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I think if you want to consider an ordering, I can help you clarify what you want. Let us deal only with provable sentences (provable from the axioms of the system, and nothing more). For any such sentence P, there is a set of derivations D(P) = {D(P)1, D(P)2, ...} for P. Define D(P)i' as the set of sentences in the derivation D(P)i that occur in the scope of the primary assumptions, plus the primary assumptions themselves. Next, define [D(P)i'] as the set of equivalence classes of the sentences in D(P)i' defined by the natural equivalence relation (p and q are equivalent iff (p iff q)). Finally, define N(P) by:

$$N(P) = \bigcap _{S \in D(P)} [S']$$

Then $\forall Q, [Q] \in N(P) \Rightarrow Q \prec P$. These Q are then all the theorems that occur in every proof of P, in some shape or form. At first glance, this does indeed give a partial ordering, which is the best we can hope for.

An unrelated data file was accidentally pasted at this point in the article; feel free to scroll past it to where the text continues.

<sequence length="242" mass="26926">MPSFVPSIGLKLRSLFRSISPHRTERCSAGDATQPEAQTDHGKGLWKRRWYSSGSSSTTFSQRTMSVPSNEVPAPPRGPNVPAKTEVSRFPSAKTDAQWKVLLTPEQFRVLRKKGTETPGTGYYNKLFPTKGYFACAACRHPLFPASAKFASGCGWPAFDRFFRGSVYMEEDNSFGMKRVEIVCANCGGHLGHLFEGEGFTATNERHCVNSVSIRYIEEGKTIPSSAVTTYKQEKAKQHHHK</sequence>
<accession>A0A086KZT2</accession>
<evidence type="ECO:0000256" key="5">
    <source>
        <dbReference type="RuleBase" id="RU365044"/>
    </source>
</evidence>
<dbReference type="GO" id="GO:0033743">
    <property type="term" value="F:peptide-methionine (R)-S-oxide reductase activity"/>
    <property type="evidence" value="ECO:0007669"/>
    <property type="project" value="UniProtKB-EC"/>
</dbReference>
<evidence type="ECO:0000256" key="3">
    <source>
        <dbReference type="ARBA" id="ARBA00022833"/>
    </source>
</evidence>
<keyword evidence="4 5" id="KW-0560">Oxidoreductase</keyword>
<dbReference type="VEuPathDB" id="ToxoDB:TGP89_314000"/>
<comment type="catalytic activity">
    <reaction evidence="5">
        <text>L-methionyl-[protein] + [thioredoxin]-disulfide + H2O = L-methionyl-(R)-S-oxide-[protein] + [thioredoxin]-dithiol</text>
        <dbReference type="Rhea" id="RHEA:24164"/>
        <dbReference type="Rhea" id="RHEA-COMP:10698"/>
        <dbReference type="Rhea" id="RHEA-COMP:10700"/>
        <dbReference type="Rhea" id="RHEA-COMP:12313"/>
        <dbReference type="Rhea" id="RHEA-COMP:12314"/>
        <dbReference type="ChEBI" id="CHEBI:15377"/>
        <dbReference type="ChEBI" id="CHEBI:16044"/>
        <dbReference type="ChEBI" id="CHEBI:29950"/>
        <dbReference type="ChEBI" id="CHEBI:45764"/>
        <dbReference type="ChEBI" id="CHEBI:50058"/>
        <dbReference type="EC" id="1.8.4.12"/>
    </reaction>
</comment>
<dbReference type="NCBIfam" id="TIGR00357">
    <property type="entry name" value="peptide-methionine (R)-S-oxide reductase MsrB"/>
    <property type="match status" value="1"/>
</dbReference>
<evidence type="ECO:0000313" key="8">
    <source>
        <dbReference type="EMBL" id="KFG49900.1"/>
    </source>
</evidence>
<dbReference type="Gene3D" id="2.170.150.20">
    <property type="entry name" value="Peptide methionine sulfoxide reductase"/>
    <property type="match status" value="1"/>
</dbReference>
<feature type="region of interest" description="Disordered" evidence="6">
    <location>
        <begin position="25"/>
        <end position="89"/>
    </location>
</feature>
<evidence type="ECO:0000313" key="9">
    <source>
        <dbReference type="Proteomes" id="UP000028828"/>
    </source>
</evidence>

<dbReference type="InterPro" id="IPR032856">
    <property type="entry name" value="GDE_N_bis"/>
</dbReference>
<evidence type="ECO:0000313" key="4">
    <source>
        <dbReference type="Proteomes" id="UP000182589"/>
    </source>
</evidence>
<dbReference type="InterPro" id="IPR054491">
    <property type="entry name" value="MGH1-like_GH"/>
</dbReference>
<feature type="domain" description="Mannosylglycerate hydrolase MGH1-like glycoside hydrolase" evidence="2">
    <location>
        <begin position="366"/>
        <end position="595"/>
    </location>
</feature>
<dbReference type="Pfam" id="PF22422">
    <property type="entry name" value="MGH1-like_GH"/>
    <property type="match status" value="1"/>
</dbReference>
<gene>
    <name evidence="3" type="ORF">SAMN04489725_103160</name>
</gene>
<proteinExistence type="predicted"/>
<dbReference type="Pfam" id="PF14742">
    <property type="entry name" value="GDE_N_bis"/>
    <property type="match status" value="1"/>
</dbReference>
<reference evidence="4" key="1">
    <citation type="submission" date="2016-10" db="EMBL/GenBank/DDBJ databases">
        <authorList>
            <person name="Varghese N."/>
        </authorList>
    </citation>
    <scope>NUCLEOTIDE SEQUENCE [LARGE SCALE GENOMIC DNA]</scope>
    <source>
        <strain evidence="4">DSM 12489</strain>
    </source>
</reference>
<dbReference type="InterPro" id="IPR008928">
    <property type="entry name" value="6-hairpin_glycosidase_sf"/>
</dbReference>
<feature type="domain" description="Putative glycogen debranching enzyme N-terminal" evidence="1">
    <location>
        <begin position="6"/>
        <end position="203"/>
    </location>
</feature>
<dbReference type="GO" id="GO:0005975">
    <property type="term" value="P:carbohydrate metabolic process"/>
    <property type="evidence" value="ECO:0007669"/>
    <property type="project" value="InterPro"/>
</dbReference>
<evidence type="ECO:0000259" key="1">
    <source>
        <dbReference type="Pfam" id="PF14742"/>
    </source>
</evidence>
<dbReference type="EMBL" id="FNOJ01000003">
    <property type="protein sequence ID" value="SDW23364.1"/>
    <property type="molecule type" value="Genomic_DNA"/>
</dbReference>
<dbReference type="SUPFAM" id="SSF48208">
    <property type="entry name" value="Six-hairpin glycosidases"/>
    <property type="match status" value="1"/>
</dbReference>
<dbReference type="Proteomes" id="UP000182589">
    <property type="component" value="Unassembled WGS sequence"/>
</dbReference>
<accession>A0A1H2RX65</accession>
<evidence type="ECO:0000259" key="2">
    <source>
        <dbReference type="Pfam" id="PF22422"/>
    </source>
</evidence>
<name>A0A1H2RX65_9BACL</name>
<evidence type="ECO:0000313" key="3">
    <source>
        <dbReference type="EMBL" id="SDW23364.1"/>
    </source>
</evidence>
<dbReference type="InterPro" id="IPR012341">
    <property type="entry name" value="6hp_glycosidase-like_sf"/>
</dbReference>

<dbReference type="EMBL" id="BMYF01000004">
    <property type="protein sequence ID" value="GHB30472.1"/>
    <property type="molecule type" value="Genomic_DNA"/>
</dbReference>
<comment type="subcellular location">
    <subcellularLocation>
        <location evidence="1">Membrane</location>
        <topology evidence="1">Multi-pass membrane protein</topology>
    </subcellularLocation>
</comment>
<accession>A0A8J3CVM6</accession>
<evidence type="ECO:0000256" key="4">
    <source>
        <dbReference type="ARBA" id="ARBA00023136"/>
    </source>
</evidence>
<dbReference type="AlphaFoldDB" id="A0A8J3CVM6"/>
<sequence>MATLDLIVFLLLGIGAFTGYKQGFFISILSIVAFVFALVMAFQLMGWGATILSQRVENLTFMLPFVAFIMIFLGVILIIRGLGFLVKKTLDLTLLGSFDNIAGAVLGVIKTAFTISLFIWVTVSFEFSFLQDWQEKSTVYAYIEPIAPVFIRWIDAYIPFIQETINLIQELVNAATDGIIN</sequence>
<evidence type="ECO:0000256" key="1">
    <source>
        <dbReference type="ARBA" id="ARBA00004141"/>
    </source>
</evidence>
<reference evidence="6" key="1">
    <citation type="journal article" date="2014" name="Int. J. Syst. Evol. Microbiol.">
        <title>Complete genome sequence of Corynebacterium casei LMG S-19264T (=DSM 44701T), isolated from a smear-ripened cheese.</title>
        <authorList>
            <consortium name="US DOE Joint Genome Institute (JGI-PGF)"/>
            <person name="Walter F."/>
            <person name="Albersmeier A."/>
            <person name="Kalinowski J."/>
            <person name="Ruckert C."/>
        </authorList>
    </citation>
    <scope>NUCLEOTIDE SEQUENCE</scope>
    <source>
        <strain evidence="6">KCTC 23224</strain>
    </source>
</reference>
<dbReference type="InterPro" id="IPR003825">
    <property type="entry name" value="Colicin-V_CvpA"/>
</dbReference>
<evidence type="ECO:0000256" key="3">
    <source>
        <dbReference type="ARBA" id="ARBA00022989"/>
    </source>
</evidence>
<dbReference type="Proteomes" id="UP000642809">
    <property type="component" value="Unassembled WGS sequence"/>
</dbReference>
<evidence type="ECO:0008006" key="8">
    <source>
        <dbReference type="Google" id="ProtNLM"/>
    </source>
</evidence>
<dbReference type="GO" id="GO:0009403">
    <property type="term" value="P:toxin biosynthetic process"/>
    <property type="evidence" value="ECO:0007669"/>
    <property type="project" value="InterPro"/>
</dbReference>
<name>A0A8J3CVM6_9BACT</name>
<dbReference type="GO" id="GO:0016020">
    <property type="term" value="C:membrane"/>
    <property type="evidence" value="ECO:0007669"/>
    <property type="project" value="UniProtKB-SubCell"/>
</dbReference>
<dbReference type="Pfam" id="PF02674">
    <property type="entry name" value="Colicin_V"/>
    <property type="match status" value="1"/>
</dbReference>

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In fact, you could even use this to define a metric. I believe you can define a graph whose nodes are equivalence classes of sentences. A directed arrow will go from [P] to [Q] if [P] is in N(Q). Given a proper algorithm, you could generate this graph from the nodes [A] for each axiom A. Anyways, you could use this directed graph to describe your system. If you then made each edge undirected, you could then define a metric from [P] to [Q] as the length of the shortest path from [P] to [Q]. This would indeed satisfy the properties of a metric. Note that it is well-defined because the graph is connected, because for every sentence P, at least one axiom AP must be directly connected to it, and the same is true for any sentence Q (i.e. there is an axiom AQ). The sentence R = AP & AQ is clearly connected to both axioms, so P --> AP --> R --> AQ --> Q gives a path from P to Q. This is rather uninteresting, because any two sentences have a distance of at most 4 from each other. It might be better to say that if [Q], [R] are in N(P) and [Q] is in N(R), then omit the edge from [Q] to [P]. Without this omission, we could say that $Q \prec P$ if there is a directed edge from [Q] to [P]. Now, we would say that $Q \prec P$ if there is a path from [Q] to [P] (treating the edges still as directed, we only "undirect" them for our metric).